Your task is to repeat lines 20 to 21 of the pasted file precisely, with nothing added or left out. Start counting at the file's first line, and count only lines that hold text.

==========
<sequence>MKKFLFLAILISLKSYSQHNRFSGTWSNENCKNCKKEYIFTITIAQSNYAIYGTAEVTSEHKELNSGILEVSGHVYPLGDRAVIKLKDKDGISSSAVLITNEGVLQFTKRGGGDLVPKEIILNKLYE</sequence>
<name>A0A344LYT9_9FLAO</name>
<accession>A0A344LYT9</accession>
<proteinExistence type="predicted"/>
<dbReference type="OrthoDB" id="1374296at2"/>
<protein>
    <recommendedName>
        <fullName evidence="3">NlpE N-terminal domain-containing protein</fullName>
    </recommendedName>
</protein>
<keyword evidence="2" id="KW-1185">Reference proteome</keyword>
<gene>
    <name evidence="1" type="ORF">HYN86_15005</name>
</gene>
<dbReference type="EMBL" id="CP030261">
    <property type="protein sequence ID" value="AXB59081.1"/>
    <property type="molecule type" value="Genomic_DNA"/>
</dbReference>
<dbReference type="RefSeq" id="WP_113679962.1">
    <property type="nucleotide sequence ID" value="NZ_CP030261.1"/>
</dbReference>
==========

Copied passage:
    <property type="nucleotide sequence ID" value="NZ_CP030261.1"/>
</dbReference>